|PinkMonkey Study Guide - American History
7. 1 The Growth of Industry
During the pre-Civil War period, the U.S. economy was mainly agricultural. After the Civil War, industry grew at a rapid pace. Railroads were built running all the way to the Pacific coast. There was a considerable growth in the number and size of factories, lumber mills, mines, and oil wells. This, along with the ascendancy of steam and waterpower and the use of new and complex machines contributed to the growth of the American economy.
The main characteristic of economic development in the states was the emergence of large-scale business enterprise. Through the tariffs protecting American businessmen, foreign competition was kept out. The absence of tariff barriers between states gave American manufacturers one of the biggest markets of the world.
Huge business enterprise led to the development of legal institutions
like credit and insurance agencies where capital could be obtained.
Also the formation of corporations, where stocks of companies could
be bought by small investors helped in the growth of large-scale
enterprise. During the 1830s and the 1840s, the state government
adopted incorporation laws to enable any group of businessmen to
obtain a corporation charter.
The growth and expansion of railroads played a major role in the overall economic development of the nation. In the early 1800s, rail coaches with cars pulled by men made their first appearance in the U.S. Later in 1820, Stevens invented a locomotive for his New Jersey estate. In 1828 the first American railroad for general transportation was built linking Baltimore and Ohio. These were soon followed by the Hamburg and Charleston railroads in South Carolina. The 1830s saw a technological revolution in the railroad transportation. By 1860 railroads expanded to a total of 30,626 miles. This grew further to 79,168 miles in 1870. Private corporations constructed most of the railroads in the U.S. The state and federal governments assisted these projects though loans and land grants.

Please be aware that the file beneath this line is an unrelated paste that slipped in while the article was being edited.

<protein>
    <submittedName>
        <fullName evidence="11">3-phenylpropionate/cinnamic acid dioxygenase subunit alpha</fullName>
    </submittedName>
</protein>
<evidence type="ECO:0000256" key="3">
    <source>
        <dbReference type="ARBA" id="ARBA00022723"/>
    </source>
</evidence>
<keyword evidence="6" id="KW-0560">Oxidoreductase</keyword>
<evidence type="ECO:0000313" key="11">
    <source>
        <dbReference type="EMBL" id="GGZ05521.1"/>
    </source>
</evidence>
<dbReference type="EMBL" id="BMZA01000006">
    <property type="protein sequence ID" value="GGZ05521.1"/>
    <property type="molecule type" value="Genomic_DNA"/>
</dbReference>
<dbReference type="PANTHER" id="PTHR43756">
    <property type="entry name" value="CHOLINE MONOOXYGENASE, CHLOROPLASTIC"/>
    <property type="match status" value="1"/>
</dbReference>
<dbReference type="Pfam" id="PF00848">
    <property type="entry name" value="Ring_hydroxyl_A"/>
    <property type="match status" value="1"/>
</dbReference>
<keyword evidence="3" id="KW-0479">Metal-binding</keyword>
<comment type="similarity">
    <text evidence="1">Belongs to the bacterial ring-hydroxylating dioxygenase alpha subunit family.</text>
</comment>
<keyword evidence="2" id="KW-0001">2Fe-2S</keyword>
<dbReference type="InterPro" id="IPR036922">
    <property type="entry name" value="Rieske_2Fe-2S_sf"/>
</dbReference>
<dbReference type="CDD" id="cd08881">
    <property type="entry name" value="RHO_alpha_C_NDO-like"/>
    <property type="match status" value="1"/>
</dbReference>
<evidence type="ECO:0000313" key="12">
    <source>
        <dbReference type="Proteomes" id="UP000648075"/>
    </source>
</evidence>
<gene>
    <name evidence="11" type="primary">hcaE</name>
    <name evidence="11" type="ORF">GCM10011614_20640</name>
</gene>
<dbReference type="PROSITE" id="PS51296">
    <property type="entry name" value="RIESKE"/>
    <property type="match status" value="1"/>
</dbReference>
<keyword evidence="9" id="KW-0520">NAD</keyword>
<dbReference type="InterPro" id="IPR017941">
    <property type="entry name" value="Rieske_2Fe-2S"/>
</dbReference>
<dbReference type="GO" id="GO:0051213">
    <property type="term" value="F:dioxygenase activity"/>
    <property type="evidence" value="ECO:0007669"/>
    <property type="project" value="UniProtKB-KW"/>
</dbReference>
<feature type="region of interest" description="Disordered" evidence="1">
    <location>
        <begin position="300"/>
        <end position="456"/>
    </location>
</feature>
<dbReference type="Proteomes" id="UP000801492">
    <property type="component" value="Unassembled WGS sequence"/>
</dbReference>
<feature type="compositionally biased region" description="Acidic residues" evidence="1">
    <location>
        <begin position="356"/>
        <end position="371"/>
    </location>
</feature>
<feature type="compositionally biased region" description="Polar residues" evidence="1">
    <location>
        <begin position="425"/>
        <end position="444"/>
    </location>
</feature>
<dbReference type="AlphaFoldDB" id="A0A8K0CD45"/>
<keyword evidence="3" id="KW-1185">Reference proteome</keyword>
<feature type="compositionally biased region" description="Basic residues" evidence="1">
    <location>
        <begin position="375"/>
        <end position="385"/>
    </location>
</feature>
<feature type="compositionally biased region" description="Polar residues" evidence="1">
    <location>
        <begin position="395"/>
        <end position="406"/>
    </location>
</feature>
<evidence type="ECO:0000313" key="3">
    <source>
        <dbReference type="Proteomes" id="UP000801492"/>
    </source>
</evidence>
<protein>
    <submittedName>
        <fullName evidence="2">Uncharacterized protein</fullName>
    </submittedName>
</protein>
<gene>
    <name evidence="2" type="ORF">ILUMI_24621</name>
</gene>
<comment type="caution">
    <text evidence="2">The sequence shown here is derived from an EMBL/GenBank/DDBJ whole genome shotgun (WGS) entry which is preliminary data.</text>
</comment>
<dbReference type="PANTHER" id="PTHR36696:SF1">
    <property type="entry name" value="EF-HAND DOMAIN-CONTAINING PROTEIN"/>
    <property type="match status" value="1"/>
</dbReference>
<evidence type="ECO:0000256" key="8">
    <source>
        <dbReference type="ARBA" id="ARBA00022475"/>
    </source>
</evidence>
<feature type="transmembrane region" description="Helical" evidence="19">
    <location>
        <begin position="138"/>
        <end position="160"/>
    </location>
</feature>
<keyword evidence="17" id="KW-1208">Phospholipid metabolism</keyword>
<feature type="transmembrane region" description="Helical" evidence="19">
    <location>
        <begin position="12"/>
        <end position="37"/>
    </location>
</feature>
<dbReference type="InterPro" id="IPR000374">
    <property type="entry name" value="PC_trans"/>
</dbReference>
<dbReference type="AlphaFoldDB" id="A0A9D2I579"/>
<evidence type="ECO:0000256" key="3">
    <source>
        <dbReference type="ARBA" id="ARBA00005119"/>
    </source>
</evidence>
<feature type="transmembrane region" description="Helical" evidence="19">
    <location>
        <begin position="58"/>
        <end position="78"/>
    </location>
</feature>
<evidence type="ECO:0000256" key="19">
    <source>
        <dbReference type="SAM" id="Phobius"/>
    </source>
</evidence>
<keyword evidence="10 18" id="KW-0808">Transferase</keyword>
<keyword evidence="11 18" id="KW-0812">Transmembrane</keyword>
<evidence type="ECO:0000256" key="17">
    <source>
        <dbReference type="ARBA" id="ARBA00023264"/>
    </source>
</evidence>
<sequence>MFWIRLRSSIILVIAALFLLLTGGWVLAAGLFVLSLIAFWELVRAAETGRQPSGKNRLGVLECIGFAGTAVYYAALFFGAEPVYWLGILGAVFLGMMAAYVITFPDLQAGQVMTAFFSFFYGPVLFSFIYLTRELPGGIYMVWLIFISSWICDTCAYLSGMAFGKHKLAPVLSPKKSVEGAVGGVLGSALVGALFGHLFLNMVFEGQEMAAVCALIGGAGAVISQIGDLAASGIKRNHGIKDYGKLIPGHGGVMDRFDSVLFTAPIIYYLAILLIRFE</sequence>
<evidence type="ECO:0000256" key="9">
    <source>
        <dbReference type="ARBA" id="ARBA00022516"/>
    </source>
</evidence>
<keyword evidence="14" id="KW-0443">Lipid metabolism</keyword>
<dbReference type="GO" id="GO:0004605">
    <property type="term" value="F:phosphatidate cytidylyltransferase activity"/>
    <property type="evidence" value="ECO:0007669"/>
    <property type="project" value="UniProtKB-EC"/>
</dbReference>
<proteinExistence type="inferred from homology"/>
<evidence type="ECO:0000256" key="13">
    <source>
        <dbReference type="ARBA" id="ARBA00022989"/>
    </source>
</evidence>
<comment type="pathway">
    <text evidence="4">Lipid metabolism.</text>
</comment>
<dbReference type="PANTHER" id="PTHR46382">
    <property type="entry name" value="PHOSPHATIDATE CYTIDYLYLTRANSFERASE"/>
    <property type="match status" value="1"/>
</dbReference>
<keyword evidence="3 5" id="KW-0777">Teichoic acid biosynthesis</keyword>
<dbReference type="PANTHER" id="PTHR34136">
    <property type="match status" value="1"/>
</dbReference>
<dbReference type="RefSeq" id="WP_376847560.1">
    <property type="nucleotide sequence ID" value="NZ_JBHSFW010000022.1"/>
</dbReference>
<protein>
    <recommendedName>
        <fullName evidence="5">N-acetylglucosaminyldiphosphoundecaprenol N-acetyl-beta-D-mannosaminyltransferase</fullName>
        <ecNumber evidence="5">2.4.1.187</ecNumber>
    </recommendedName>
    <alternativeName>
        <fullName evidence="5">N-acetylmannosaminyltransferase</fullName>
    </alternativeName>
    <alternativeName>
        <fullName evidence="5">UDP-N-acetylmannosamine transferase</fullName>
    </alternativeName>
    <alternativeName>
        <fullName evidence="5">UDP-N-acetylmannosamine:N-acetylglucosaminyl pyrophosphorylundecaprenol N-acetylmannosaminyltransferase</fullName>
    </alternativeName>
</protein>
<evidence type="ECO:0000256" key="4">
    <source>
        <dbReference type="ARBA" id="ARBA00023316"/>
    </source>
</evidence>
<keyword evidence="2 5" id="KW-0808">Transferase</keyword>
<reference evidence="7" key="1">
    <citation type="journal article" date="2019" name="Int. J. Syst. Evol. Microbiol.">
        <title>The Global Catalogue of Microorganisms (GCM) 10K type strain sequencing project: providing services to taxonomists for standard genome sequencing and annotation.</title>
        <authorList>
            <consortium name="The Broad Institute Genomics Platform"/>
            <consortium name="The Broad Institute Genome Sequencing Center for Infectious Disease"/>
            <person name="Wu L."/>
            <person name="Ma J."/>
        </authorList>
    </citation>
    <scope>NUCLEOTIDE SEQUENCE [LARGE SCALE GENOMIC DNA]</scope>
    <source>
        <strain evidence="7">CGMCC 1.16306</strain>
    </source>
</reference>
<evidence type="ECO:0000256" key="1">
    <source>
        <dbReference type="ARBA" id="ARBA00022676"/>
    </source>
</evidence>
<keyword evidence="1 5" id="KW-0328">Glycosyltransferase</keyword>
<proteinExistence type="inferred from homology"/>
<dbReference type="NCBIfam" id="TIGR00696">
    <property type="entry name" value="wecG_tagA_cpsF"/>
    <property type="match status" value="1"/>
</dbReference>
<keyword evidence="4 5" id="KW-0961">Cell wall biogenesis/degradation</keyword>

Also attempts were made to improve traveling conditions. For instance, in 1864, George Pulman built the first sleeping car. The swivel truck on locomotives and cars was also a significant innovation in rail transportation.
The Union Pacific Railroad was finished in 1869, joining America from coast to coast.
The growth of railroads had a great influence on
Americans. Railroads led to more settlements and migrations in the
West. The postal service became more efficient due to the expansion
in railways. Moreover, the railroads established the foundations
for several future cities in the U.S. Speaking about the contribution
of railroads, the historians -Gracbner, Fite and White
say in their book, A History of the United States: "Railroads
provided a fairly cheap, rapid and efficient means to transport
raw materials and finished products from one place to another, without
which the industrial revolution would have been impossible."